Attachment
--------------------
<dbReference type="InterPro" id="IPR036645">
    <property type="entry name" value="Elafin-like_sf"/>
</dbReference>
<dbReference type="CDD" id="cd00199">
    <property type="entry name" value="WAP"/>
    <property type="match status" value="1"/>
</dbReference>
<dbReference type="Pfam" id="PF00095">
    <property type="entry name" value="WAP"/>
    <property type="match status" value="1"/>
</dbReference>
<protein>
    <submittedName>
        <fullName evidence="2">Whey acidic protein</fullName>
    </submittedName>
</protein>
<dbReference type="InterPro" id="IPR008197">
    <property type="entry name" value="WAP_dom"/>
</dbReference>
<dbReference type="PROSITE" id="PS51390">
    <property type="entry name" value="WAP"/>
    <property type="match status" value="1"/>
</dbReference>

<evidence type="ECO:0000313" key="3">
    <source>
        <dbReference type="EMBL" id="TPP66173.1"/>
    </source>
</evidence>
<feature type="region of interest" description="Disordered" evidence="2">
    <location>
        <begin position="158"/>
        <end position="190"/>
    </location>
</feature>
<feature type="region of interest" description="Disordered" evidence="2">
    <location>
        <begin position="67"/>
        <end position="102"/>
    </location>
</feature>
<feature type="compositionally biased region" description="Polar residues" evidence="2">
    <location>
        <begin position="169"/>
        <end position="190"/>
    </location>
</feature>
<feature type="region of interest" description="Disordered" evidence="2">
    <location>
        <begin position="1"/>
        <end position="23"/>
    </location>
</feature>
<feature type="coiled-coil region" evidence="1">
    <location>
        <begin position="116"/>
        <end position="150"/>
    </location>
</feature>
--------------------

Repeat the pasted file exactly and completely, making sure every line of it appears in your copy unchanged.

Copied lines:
<dbReference type="InterPro" id="IPR036645">
    <property type="entry name" value="Elafin-like_sf"/>
</dbReference>
<dbReference type="CDD" id="cd00199">
    <property type="entry name" value="WAP"/>
    <property type="match status" value="1"/>
</dbReference>
<dbReference type="Pfam" id="PF00095">
    <property type="entry name" value="WAP"/>
    <property type="match status" value="1"/>
</dbReference>
<protein>
    <submittedName>
        <fullName evidence="2">Whey acidic protein</fullName>
    </submittedName>
</protein>
<dbReference type="InterPro" id="IPR008197">
    <property type="entry name" value="WAP_dom"/>
</dbReference>
<dbReference type="PROSITE" id="PS51390">
    <property type="entry name" value="WAP"/>
    <property type="match status" value="1"/>
</dbReference>

<evidence type="ECO:0000313" key="3">
    <source>
        <dbReference type="EMBL" id="TPP66173.1"/>
    </source>
</evidence>
<feature type="region of interest" description="Disordered" evidence="2">
    <location>
        <begin position="158"/>
        <end position="190"/>
    </location>
</feature>
<feature type="region of interest" description="Disordered" evidence="2">
    <location>
        <begin position="67"/>
        <end position="102"/>
    </location>
</feature>
<feature type="compositionally biased region" description="Polar residues" evidence="2">
    <location>
        <begin position="169"/>
        <end position="190"/>
    </location>
</feature>
<feature type="region of interest" description="Disordered" evidence="2">
    <location>
        <begin position="1"/>
        <end position="23"/>
    </location>
</feature>
<feature type="coiled-coil region" evidence="1">
    <location>
        <begin position="116"/>
        <end position="150"/>
    </location>
</feature>